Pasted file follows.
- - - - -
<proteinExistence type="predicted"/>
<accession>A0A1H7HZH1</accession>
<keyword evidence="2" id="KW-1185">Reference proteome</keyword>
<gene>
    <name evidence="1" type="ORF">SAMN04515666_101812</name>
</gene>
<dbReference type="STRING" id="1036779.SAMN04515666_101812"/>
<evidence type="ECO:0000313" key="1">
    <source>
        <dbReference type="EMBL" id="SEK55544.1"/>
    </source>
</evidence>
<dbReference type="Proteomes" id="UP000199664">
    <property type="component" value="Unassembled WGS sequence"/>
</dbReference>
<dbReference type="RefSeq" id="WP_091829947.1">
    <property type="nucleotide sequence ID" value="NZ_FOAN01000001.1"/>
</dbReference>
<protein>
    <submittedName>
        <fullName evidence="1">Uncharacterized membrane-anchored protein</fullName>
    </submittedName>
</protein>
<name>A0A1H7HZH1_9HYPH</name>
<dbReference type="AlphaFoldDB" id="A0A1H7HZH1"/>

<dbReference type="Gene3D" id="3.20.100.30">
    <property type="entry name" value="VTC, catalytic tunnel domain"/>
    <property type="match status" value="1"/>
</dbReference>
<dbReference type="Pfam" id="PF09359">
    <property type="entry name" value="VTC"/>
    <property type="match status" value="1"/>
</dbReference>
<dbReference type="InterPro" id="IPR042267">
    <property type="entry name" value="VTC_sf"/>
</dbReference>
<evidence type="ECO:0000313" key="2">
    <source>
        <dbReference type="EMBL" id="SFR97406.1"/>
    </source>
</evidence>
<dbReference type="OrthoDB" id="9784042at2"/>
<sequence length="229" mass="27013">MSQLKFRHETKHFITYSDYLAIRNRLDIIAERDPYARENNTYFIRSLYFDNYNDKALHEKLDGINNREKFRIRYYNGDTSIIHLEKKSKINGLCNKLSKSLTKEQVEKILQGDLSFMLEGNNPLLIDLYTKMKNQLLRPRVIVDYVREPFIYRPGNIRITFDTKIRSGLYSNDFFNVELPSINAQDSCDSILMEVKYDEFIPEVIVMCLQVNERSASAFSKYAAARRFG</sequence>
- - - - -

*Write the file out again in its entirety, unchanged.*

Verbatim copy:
<proteinExistence type="predicted"/>
<accession>A0A1H7HZH1</accession>
<keyword evidence="2" id="KW-1185">Reference proteome</keyword>
<gene>
    <name evidence="1" type="ORF">SAMN04515666_101812</name>
</gene>
<dbReference type="STRING" id="1036779.SAMN04515666_101812"/>
<evidence type="ECO:0000313" key="1">
    <source>
        <dbReference type="EMBL" id="SEK55544.1"/>
    </source>
</evidence>
<dbReference type="Proteomes" id="UP000199664">
    <property type="component" value="Unassembled WGS sequence"/>
</dbReference>
<dbReference type="RefSeq" id="WP_091829947.1">
    <property type="nucleotide sequence ID" value="NZ_FOAN01000001.1"/>
</dbReference>
<protein>
    <submittedName>
        <fullName evidence="1">Uncharacterized membrane-anchored protein</fullName>
    </submittedName>
</protein>
<name>A0A1H7HZH1_9HYPH</name>
<dbReference type="AlphaFoldDB" id="A0A1H7HZH1"/>

<dbReference type="Gene3D" id="3.20.100.30">
    <property type="entry name" value="VTC, catalytic tunnel domain"/>
    <property type="match status" value="1"/>
</dbReference>
<dbReference type="Pfam" id="PF09359">
    <property type="entry name" value="VTC"/>
    <property type="match status" value="1"/>
</dbReference>
<dbReference type="InterPro" id="IPR042267">
    <property type="entry name" value="VTC_sf"/>
</dbReference>
<evidence type="ECO:0000313" key="2">
    <source>
        <dbReference type="EMBL" id="SFR97406.1"/>
    </source>
</evidence>
<dbReference type="OrthoDB" id="9784042at2"/>
<sequence length="229" mass="27013">MSQLKFRHETKHFITYSDYLAIRNRLDIIAERDPYARENNTYFIRSLYFDNYNDKALHEKLDGINNREKFRIRYYNGDTSIIHLEKKSKINGLCNKLSKSLTKEQVEKILQGDLSFMLEGNNPLLIDLYTKMKNQLLRPRVIVDYVREPFIYRPGNIRITFDTKIRSGLYSNDFFNVELPSINAQDSCDSILMEVKYDEFIPEVIVMCLQVNERSASAFSKYAAARRFG</sequence>